Rebirth By Fire: A Love Letter to Mama Maui and Lady Pele

Magic in Sentences

Blowing Bubbles with the Goddess


March 28th. 2016 ...

Revisiting The Spiral

Still Practicing

Spring Has Sprung!


January 22nd. 2016 ...

Coming Out of the Broom Closet

Energy and Karma

Community and Perception


December 20th. 2015 ...

Magia y Wicca


October 24th. 2015 ...

The Dream Eater--A Practical Use of Summoning Talismans

Feeling the Pulse of Autumn


NOTE: For a complete list of articles related to this chapter... Visit the Main Index FOR this section.












Article Specs

Article ID: 10480

VoxAcct: 288118

Section: words

Age Group: Adult

Days Up: 4,307

Times Read: 6,236

RSS Views: 76,239
Magical Thinking Or Magickal Living?

Author: Stifyn Emrys
Posted: February 26th. 2006
Times Viewed: 6,236

Do you believe in the tooth fairy?

Father Christmas?

Or yourself?

Children live in a world of magic and wonder, where knights rescue fair maidens from fire-breathing dragons, where witches command the elements with an incantation or a flick of the wrist. And we believe that somehow, somewhere we should be able to do the same.

We believe we should be able to keep mommy and daddy from fighting so much. That it’s within our power to stop our alcoholic uncle from drinking. That if only we could harness these magical powers, we could bring back the devoted puppy who played fetch for endless hours in our back yard and knew just when to wake us up with a playful kiss when it was time for school.

If only …

When I was 8 years old, that puppy – a Shetland sheepdog named Frisky – was hit by a car in front of our house. Mom told me she was dead, and no amount of wishing or hoping could bring her back. I shouldn’t have let it happen in the first place. I shouldn’t have allowed her to get out of the house and now, worse still, I couldn’t bring her back. I remember calling her name again and again, but she simply wouldn’t come.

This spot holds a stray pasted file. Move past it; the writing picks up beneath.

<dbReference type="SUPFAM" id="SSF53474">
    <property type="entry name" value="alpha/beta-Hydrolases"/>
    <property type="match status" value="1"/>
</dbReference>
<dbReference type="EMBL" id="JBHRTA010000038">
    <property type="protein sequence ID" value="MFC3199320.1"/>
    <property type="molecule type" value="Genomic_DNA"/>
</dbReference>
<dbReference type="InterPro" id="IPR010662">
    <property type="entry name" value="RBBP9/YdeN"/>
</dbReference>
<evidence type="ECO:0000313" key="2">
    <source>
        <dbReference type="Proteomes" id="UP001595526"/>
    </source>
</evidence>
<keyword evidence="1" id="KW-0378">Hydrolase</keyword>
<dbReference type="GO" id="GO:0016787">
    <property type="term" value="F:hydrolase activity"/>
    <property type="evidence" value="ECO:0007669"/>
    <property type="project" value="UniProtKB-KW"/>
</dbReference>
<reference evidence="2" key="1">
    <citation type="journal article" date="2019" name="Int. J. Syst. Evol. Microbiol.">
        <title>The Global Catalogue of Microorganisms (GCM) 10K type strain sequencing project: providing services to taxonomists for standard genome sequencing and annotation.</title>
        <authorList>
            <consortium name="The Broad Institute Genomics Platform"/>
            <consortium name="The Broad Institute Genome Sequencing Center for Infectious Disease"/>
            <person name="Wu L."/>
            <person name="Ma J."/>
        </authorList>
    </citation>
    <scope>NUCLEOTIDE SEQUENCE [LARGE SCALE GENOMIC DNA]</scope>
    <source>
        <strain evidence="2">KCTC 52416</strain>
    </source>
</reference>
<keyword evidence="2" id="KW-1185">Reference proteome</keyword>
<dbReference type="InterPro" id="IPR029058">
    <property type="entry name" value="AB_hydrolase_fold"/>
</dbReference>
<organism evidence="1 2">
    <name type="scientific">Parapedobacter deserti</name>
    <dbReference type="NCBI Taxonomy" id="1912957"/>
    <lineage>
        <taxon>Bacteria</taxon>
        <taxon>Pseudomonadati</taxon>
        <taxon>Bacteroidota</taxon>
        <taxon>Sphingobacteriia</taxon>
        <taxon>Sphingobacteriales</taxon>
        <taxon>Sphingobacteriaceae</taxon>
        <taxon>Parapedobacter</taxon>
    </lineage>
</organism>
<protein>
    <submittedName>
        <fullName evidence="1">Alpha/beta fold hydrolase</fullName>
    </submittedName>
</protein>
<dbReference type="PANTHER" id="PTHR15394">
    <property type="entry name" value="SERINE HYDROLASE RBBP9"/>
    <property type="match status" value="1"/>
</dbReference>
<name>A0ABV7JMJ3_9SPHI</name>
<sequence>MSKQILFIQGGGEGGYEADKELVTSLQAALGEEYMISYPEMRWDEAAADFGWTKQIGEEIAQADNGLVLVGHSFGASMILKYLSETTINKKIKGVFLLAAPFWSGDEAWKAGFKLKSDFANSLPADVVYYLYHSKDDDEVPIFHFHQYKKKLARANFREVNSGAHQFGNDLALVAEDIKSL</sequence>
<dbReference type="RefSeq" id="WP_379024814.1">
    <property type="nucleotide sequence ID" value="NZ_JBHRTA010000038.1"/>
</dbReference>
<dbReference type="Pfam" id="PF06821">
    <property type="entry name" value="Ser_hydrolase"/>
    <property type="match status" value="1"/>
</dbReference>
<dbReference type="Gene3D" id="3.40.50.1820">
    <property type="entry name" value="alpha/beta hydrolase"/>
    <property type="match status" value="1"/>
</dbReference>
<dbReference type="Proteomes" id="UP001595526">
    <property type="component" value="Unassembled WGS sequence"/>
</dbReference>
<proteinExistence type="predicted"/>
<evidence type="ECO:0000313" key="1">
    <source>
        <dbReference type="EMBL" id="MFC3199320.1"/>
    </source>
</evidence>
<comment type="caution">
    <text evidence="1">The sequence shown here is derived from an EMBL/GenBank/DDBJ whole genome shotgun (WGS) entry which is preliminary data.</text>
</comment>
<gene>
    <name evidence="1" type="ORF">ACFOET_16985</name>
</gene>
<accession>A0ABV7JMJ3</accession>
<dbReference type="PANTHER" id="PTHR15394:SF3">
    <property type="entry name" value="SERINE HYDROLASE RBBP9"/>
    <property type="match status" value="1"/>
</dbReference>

And I was convinced that it was all my fault.

Now, years later, I realize that it wasn’t. The world doesn’t revolve around me, and I don’t have the power to bring back Frisky with a wave of a magic wand. I’m simply not that powerful. But at the time, it was natural to believe that I was. “Magical thinking” is a psychological term that characterizes a certain stage of our childhood development (around the late preschool age) during which we believe we have control over our environment. We haven’t yet developed the capacity to differentiate between causation and coincidence, so we bemoan the fact that Daddy got sick because we threw a tantrum and refused to eat our peas.

As we mature, we leave that stage, but it can be tempting to return – especially if our lives are out of control. Our parents divorce, or Daddy hits Mommy, or we are sent away to school. We grow older, and we yearn for a simpler time, when the world wasn’t so complicated and (we imagine) there was magic at our fingertips. In individual terms, we seek a return to the playful innocence of youth; in a historical sense, we long for a golden age or Camelot, where magical forces were at work to ensure that all was right with the world.